Some Torres Strait Islanders are taking court action against the Commonwealth Government for not protecting them against climate change.
They claim that it was reasonably foreseeable that the Commonwealth’s actions (or inaction on climate change) would cause Torres Strait Islanders to suffer loss and damage.
The Australian Government is fighting the claim.
In their defence, lodged with the court, the Labor Government claims that Australia only emits a “very small proportion” of global emissions.
And that, “it was not reasonably foreseeable that conduct by the Respondent [that is, the Government] … would cause any person … to suffer loss and damage.”
This was quite strange to me.
I have heard the Prime Minister, Anthony Albanese, say that it was important for him to take action on climate change because it would help avoid bushfires, cyclones and other natural disasters.
Just a few months ago the Prime Minister warned we needed to “maximise preparedness” for flooding and bushfires this summer.
“This is one of the reasons why my government … are determined to act on climate change” he said.
But hang on, if the Government’s own lawyers are right, that the Australian Government’s actions do not affect the climate, why do we constantly hear that we must act on climate change to respond to a bushfire?
The figures in the Government’s own court documents show how much they are taking us all for mugs.
The Government’s lawyers say that every 1000 gigatonnes of carbon emissions only increases the temperature of the globe by, at most, 0.63 degrees Celsius.
On their numbers, even if Australia were to emit zero emissions from now until 2050, the temperature of the globe would change by just 0.000000768 degrees Celsius.
So the conclusion clearly is that despite his claims, the Prime Minister can’t stop bushfires, and also other Australian politicians do not cause them.
The basic fact is that any action that Australia takes on climate means nothing without action from other countries.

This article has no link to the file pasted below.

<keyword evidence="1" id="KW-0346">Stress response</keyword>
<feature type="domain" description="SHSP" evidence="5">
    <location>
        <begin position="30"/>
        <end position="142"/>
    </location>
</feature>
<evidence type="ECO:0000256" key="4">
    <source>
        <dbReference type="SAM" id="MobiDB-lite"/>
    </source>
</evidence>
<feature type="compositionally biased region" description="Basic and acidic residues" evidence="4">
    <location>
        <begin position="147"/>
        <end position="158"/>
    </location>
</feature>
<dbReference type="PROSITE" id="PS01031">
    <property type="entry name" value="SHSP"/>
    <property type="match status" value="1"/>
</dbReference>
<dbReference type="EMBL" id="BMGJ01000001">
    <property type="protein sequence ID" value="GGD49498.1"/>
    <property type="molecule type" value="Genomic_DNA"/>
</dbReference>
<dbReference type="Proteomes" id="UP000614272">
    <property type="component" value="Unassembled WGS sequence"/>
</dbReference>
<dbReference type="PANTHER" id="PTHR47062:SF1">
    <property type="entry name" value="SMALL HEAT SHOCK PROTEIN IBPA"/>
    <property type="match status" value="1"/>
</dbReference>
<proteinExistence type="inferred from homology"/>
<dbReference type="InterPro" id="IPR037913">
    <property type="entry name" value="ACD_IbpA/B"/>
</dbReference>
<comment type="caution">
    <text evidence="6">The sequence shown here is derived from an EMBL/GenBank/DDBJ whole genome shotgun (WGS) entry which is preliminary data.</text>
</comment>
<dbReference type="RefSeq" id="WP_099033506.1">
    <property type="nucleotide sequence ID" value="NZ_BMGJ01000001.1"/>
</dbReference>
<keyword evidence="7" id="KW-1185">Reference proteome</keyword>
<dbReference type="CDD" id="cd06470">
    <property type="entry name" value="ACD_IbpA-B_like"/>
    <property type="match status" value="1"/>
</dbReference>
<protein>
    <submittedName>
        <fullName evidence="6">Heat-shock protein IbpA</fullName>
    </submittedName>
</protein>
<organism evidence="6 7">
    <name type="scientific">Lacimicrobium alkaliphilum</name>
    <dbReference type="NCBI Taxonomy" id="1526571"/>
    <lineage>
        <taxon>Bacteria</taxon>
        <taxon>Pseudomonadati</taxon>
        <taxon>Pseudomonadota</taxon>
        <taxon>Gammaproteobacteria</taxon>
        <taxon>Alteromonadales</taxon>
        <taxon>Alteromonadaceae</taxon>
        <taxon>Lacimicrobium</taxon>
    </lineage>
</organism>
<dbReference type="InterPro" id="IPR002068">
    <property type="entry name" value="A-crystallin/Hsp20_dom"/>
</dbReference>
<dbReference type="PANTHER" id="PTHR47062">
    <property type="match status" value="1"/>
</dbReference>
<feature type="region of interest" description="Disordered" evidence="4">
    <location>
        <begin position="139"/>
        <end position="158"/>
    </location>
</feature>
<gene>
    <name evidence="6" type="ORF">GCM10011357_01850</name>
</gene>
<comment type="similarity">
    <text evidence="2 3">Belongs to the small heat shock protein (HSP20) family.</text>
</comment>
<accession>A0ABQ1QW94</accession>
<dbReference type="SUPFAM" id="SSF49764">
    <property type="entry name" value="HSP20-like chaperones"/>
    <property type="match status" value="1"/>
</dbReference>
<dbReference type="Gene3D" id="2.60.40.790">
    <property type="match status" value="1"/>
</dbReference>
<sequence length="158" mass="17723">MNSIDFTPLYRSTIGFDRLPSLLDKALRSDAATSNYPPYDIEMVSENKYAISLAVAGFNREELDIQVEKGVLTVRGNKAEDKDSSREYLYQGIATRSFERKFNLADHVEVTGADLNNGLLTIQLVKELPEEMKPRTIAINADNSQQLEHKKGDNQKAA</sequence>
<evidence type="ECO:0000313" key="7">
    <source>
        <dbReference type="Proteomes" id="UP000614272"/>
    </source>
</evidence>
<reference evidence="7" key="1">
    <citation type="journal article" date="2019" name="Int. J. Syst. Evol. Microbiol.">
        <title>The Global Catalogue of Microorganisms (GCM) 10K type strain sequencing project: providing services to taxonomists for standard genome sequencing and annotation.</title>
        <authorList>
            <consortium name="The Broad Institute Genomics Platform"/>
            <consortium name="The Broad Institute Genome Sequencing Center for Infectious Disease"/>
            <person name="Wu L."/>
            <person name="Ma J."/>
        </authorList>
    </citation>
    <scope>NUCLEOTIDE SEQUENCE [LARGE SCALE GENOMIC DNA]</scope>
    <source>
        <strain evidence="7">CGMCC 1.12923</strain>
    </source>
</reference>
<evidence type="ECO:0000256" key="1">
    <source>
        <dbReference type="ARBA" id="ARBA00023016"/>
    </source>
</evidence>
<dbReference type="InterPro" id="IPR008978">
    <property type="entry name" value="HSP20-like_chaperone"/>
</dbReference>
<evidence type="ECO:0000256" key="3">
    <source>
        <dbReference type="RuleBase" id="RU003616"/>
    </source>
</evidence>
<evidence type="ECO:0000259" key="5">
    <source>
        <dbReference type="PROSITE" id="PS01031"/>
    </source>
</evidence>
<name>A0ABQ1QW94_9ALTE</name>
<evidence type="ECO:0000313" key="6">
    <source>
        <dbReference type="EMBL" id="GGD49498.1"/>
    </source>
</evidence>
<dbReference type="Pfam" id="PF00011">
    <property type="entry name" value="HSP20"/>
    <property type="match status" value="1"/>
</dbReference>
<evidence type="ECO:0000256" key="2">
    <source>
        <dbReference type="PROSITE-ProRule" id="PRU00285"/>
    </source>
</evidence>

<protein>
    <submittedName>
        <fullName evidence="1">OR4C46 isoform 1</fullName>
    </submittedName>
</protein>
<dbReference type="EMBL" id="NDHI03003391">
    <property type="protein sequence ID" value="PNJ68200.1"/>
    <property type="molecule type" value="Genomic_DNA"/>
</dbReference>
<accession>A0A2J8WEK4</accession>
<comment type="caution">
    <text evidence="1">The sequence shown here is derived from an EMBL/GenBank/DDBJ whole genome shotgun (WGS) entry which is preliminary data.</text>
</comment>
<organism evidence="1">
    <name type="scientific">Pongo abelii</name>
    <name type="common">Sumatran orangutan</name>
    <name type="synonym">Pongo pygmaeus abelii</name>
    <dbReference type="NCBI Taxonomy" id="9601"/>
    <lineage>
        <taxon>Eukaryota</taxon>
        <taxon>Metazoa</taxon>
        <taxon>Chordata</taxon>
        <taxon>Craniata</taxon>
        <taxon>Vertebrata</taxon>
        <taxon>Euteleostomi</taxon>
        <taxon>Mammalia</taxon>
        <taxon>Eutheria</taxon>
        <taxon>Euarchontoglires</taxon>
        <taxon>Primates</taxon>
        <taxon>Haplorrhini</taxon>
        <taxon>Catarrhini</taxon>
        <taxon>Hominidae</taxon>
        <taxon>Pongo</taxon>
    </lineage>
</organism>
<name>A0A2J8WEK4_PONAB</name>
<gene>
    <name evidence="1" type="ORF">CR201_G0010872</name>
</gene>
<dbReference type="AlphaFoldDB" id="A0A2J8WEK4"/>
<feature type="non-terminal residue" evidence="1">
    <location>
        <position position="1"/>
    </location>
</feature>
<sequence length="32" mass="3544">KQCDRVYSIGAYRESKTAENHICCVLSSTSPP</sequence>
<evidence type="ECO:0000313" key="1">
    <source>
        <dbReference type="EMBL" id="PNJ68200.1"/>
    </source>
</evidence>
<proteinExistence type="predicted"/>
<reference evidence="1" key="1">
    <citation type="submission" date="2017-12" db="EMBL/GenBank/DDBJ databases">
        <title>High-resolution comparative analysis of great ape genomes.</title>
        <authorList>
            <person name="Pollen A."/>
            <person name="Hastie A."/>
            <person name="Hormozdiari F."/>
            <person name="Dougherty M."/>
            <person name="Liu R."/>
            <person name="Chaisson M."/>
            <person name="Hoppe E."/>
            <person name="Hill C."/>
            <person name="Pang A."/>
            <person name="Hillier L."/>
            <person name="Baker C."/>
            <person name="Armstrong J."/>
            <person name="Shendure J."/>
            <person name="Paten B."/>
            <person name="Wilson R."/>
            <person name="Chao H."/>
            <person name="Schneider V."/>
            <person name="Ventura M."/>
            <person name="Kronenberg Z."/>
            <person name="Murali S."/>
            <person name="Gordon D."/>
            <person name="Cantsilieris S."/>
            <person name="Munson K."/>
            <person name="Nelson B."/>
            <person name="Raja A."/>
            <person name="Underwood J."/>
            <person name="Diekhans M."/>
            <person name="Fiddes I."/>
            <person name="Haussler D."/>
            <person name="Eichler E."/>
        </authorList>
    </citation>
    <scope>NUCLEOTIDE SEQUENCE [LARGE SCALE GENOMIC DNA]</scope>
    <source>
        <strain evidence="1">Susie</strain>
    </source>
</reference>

And, on that score, other countries are massively expanding fossil fuel use and production.
Since the Ukraine war, Europe has been madly reopening coal fired power stations.
The United States is doubling its export of gas, mostly to take advantage of the absence of Russia from European gas markets.
Meanwhile, China and India, who together account for a third of global carbon emissions are both massively expanding coal.
China is building two coal fired power stations a week this year.
And, India has just announced plans to expand coal mining by 60 per cent.
The upshot of all of this is that global carbon emissions are going up not down.
This is embarrassing for all of those attending the latest climate conference in Dubai this week.
But then these climate conferences seem to no longer be about the climate.
They are all about doing more business deals, often involving fossil fuels.
The hosts of the conference, the UAE, have reportedly been taking the opportunity to sign lots of new gas deals.
But we continue to shut down our coal fired power stations in a vain, futile attempt to change the temperature of the globe from Canberra.
Net Zero Australia, a group of university academics who support a net zero target, recently estimated that it will cost Australia $7 to $9 trillion to reach net zero emissions.
That is a cost of $270,000 for every Australian.
Why would we impose such large costs on ourselves when other countries are doing nothing?
Net zero emissions makes us poorer, weaker, and does not even help the environment.
Perhaps a group of Australians should take the Government to court for signing up to this rubbish without doing a basic assessment of its costs on the rest of us first.